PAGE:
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The Banana Man: A Comeback Story

August 28, 2002|DAVID KARP | SPECIAL TO THE TIMES

Anyone who has taken the scenic drive along the 101 Freeway just north of Ventura couldn't miss them: rows and rows of lush banana plants hung thick with fruit. It was as though a bit of South America had come seaside in Southern California.

Doug Richardson's small banana plantation was the only substantial planting in California--and they weren't just any bananas. He sold 50 exotic varieties at his roadside stand and farmers markets, from the green-and-white striped Ae Ae to the red-blotched Zebrina. Richardson was California's banana guru, sought out by tourists, journalists and banana connoisseurs. But then came a mudslide in 1995, which wiped out the back of his farm. By 1999, Seaside Banana Gardens was just a memory.

If it was a quirk that the operation ever existed, another quirk has brought it back. Richardson is again selling his exotic bananas, but this time they're being grown on a private estate owned by banana sympathizers in Carpinteria. His return is on a much smaller scale--fewer plants, and no roadside stand. But his followers are rejoicing as they discover Richardson is back in business.

Compared to bland, uniform supermarket bananas, Richardson's varieties offer an astonishing range of forms and flavors. For example, an unripe Ice Cream banana has bizarre silvery blue-green skin. Ripe, the fruit turns pale yellow and has a lusciously creamy, snowy white pulp that tastes exceptionally sweet.

Such a banana is a rare treat in the United States: Bananas are native to Southeast Asia, and 99% of those eaten in this country (mostly the standard yellow Cavendish types) come from Central and South America.

Fate intervened a few years ago when Harry and Cricket Wilson asked Richardson for help landscaping the site for their new home. The Wilsons--he is a retired investment manager, and she is the former medical director at Pepperdine University--were having permit trouble because of high fire risk and danger of landslides.

Richardson was working in landscape design, but still nurturing a few plants that he'd salvaged after the mudslide and "dreaming of a new banana planting." His solution to their steep, unstable terrain was--you guessed it--banana plants.

Richardson came up with a design combining fire protection, erosion control and specialty farming. For fire protection, he planted rings of exotic bananas--1,500 of them around the five-acre property. The plants are 85% water. They may look like trees, but botanically bananas are perennial herbs that grow new trunks every year and die back to their roots after they have fruited.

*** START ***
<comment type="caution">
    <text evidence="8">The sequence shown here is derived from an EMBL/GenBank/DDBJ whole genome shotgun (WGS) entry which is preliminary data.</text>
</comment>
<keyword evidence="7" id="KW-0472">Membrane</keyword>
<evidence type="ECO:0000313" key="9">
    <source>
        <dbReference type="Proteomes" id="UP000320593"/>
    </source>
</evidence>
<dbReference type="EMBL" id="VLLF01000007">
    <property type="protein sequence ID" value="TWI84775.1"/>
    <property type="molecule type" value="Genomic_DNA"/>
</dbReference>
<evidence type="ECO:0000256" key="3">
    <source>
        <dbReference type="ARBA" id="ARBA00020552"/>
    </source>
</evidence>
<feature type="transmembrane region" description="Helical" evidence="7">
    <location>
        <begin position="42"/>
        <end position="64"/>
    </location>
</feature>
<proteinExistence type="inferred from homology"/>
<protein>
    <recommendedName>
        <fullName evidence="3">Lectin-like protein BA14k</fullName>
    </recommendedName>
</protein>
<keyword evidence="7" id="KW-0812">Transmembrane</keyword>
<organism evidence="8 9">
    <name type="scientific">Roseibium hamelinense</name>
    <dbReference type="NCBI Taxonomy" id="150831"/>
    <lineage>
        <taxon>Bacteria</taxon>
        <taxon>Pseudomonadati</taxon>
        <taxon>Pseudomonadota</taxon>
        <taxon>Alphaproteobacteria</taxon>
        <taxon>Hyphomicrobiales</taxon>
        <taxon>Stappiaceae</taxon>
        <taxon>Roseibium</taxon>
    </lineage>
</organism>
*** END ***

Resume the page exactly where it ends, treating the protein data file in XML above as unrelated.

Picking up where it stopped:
Banana plants have shallow roots, however, so to stabilize the soil, Richardson planted bands of vetiver, a fast-growing, clumping grass with roots that rapidly go down 10 feet. Richardson now oversees the bananas, and together with the Wilsons, sells them at local stores and by mail order.

While banana plants grow here and there in Southland backyards, Richardson has found the state's banana belt. In this nearly frost-free area, sheltered by coastal mountains from northern winds, Richardson at one time grew some 100,000 banana plants on his 12-acre farm.

The Wilsons' 1,500 banana plants started producing last summer. The harvest is year-round but peaks from August to October. Growing conditions at the new planting are more marginal than at the old location: The shallow soil is not ideal, and, on the exposed knoll, high winds rake the plants. Richardson uses wooden stakes to prop up many of the plants, which range from 6 to 20 feet tall.

"Some varieties, such as Cardaba and Ice Cream, naturally tend to lean," he said. "All it takes is a heavy bunch and a 40-mph wind and the plant falls over."

To protect the fruit against wind-scarring, Richardson's workers tie blue plastic covers over the maturing stalks, with their "hands" of upward-curving "fingers." When the fruits are almost ripe, with the top hand showing yellow or light green--a much more advanced stage than at commercial plantations--they chop down the stalk with a machete, cut off the bunches and store them in a shed to ripen further.

Richardson's bananas are denser and thinner than imported commercial fruit. They develop more slowly, and they're not as large. But the fruit sugars are more concentrated and they're richer in flavor.

Having lunch at the Garden Market in Carpinteria recently, Richardson said his favorite variety is the Brazilian, also known as Hawaiian Apple, because of its smooth texture, fruity flavor and ideal balance of sweetness and acidity.

In the patio garden, where the lunch tables are bordered by rare banana plants for sale, his wife, Lisa, brought out a tasting plate of cooking bananas, sauteed in a little butter: Cardaba, Kaulau, Popoulu and Haa Haa. Starchier than dessert bananas, but less so than plantains, cooking bananas can be eaten fresh but develop more nuanced flavor when they're heated.

Soon Richardson was heading off to his new job as chairman of the Environmental Horticulture Department at Santa Barbara City College, where he'll teach others to farm on the unstable terrain so common in Southern California.

Before going, he stopped to savor a Mysore, a rich strawberry-citrus flavored banana from India with moist, tangy orange flesh.

"Taste one of these," he said, "and you see why my banana project is so compelling."

Doug and Lisa Richardson's bananas are $2 a pound at the Garden Market, 3811 Santa Claus Lane, Carpinteria; (805) 745-5505. Open Monday to Friday, 7 a.m. to 5 p.m.; weekends, 8 a.m. to 5 p.m. The market also takes orders for 5 1/2 pounds of assorted bananas, delivered by second-day air: $45 in California, $50 elsewhere.

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